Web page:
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Planning a trip outside the U.S.? Don’t forget to visit CDC website

Tue., Jan. 18, 2011, midnight

Daydreaming about a warm, sunny vacation yet? Going on an overseas business trip? Perhaps planning to do charity work in a foreign country?

Sunny destinations closer to the equator can mean added risks and more planning before you travel.

One of your first destinations should be the Traveler’s Health section of the Centers for Disease Control website (http://wwwnc.cdc.gov/travel/).

You can find information on travel notices, recommended vaccines, packing, what to do and who to contact if you do get sick or injured while traveling, and much more.

Before my husband and I went on an aid trip to El Salvador after Hurricane Mitch in 1999, he had to get hepatitis A and hepatitis B vaccines (I had them previously) and we both updated our typhoid, flu and tetanus vaccinations.

It is best to get vaccinations updated four to six weeks before leaving. Even if you can’t make it that far in advance, it is still worth getting them done.

For our aid trips to the Dominican Republic and Indonesia, we took malaria prophylaxis medications.

When traveling someplace where catching malaria is possible, taking your anti-malarial medication as prescribed before, during and after your trip is crucial. We sometimes see people very sick with malaria just because they did not finish the medication.

The side effects of anti-malarial medication can be unpleasant, such as upset stomach or sun sensitivity, but at best malaria is unpleasant and at worst it is deadly.

Also use insect repellent, wear clothing that helps protect you from mosquitoes and sleep in well-screened areas or under a bed net.

Check your health insurance coverage. You may need additional insurance for your trip. You can even purchase insurance to pay for medical evacuation in an emergency.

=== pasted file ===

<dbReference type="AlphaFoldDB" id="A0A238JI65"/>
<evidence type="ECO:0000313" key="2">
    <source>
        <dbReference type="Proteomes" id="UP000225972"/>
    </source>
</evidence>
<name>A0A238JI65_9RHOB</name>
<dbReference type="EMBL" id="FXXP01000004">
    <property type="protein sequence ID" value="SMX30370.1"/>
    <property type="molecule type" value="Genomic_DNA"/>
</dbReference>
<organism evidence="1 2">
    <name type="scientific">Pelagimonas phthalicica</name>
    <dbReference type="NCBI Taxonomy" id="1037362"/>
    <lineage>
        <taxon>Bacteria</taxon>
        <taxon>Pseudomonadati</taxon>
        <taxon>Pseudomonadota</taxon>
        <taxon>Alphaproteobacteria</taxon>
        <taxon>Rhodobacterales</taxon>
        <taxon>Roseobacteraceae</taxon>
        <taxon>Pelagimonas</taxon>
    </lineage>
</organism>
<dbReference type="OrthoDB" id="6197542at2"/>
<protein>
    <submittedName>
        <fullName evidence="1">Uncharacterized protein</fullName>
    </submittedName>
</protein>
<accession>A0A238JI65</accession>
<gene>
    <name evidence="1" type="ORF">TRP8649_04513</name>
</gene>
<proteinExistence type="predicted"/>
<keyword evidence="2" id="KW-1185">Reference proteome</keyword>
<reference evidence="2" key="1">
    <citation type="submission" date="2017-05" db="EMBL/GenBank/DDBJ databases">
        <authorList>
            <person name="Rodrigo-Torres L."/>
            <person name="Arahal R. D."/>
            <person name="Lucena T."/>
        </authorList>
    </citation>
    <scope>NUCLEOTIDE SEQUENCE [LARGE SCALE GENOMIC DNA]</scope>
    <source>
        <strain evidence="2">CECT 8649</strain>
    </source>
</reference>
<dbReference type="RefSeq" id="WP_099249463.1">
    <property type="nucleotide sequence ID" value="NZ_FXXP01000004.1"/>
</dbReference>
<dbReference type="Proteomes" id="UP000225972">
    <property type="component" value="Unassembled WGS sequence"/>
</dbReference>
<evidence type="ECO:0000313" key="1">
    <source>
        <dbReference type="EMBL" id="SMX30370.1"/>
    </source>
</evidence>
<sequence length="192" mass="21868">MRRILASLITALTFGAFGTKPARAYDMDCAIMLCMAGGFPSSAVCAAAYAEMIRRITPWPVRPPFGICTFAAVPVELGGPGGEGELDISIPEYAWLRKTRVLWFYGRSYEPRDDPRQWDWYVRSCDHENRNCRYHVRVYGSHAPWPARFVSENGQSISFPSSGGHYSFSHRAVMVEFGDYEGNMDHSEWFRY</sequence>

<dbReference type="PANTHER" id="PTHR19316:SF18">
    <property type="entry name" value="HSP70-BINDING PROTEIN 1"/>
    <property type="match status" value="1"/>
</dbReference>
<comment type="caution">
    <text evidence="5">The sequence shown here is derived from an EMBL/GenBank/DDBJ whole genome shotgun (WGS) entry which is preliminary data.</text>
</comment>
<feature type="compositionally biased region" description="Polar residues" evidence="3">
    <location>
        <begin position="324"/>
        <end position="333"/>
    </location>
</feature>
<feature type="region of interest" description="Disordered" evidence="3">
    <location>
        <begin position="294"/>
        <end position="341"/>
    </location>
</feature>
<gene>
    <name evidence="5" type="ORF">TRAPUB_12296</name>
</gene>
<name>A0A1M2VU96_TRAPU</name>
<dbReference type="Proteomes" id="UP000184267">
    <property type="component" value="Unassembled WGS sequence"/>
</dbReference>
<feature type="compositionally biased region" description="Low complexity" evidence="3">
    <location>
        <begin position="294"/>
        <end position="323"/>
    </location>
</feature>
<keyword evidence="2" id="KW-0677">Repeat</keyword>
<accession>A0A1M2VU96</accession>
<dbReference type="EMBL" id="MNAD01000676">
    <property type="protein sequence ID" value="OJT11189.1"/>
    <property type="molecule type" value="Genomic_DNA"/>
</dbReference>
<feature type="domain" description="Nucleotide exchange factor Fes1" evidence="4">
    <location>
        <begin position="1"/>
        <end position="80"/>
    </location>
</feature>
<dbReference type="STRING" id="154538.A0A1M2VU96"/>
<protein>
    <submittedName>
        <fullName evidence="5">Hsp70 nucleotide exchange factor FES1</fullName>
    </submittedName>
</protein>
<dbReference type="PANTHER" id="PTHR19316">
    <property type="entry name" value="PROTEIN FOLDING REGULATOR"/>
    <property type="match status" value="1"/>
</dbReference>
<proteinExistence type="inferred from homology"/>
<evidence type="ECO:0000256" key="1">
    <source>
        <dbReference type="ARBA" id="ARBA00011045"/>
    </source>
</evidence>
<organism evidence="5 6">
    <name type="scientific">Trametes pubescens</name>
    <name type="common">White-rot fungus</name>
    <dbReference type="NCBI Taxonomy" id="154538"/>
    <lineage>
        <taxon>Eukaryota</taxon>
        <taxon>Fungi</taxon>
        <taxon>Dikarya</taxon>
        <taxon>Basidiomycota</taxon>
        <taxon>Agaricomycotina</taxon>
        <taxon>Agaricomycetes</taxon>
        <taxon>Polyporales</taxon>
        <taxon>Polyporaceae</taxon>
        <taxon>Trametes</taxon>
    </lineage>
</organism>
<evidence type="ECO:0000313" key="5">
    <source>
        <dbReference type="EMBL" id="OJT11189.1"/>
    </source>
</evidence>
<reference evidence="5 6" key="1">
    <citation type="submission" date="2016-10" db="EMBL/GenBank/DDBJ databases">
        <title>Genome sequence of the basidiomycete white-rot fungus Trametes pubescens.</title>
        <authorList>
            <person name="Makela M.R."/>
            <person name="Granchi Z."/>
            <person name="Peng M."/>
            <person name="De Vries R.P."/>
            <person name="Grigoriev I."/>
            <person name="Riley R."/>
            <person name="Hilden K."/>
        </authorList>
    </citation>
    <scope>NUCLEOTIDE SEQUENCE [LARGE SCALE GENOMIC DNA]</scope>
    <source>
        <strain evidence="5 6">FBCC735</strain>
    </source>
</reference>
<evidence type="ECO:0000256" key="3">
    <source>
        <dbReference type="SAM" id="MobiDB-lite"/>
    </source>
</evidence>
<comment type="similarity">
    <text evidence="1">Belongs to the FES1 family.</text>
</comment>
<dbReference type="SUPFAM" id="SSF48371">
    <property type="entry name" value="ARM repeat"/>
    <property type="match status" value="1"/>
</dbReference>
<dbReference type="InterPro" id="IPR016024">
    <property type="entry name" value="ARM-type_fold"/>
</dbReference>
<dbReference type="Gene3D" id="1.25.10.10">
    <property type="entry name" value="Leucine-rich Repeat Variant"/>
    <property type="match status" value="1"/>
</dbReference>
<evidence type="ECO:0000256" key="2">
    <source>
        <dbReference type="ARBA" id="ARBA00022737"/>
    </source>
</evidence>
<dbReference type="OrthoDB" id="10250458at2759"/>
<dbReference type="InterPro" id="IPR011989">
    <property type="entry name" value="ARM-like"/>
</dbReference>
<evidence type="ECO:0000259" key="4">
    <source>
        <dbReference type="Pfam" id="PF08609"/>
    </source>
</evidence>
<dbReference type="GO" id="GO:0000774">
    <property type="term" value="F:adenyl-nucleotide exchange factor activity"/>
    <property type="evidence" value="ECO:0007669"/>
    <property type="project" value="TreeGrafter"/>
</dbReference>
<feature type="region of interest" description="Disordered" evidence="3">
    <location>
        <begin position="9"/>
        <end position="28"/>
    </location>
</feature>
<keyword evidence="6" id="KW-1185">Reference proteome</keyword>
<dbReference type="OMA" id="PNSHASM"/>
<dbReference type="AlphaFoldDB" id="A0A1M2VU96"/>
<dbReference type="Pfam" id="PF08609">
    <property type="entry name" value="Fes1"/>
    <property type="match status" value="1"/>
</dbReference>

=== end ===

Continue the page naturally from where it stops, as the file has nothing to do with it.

Not all countries have drinkable tap water. When you are in a place where it is not drinkable, also brush your teeth and wash your face with bottled water.

In these places, avoid ice in your drinks, do not eat raw fruits and vegetables (unless you peel them yourself) and, as always, only eat meat that is well cooked.

Be sensible when doing risky activities, just like you are at home. Wear a helmet to ride a bicycle or motorcycle, rock climb, ride horses or participate in similar sports.

If you hire a guide, make sure they meet safety certifications applicable for the country.

For jet lag, either while traveling or when coming home, I get out into the sunshine every day, especially in the mornings, and take melatonin every afternoon.

Depending on where you are going, nonprescription medications may be hard to buy. Besides packing my usual medications and new medications for the trip (such as anti-malarials and antibiotics), I always pack anti-diarrheal, antihistamine, analgesic, antacid and cold medicines along with topical antifungal, antibacterial and anti-itch ointments.

Powdered oral rehydration packets are also useful in case of diarrhea.

Pack a list of all prescriptions along with all your medications in your carry-on bag and put a second list in your checked luggage.

When going someplace truly remote or prone to civil unrest or natural disasters, it’s a good idea to pack more serious first-aid supplies and register travel and emergency contact information with the U.S. Department of State ( https://travelregistration. state.gov/).

The one time I have been seriously affected with an infectious illness while traveling was in Europe. Fortunately, there was medical care readily accessible and affordable.

Even after all the careful planning and smart traveling you may feel unwell on your trip. Do not hesitate to see a doctor; you can contact the U.S. Embassy or Consulate in the country you are visiting for a list of physicians and medical facilities.

If you feel sick when you arrive home or shortly thereafter, see your health care provider and mention where you were traveling, in case you brought some unwanted souvenir home.

Whether you are traveling in a low-risk area (stable countries with easily accessible medical care) or a higher-risk one (prone to unrest, infectious diseases, natural disasters or few medical facilities), planning can help ensure the best experience possible.

So now that I have you completely freaked out about traveling abroad, pack your bags and have a great time!

Dr. Alisa Hideg is a family medicine physician at Group Health’s Riverfront Medical

 

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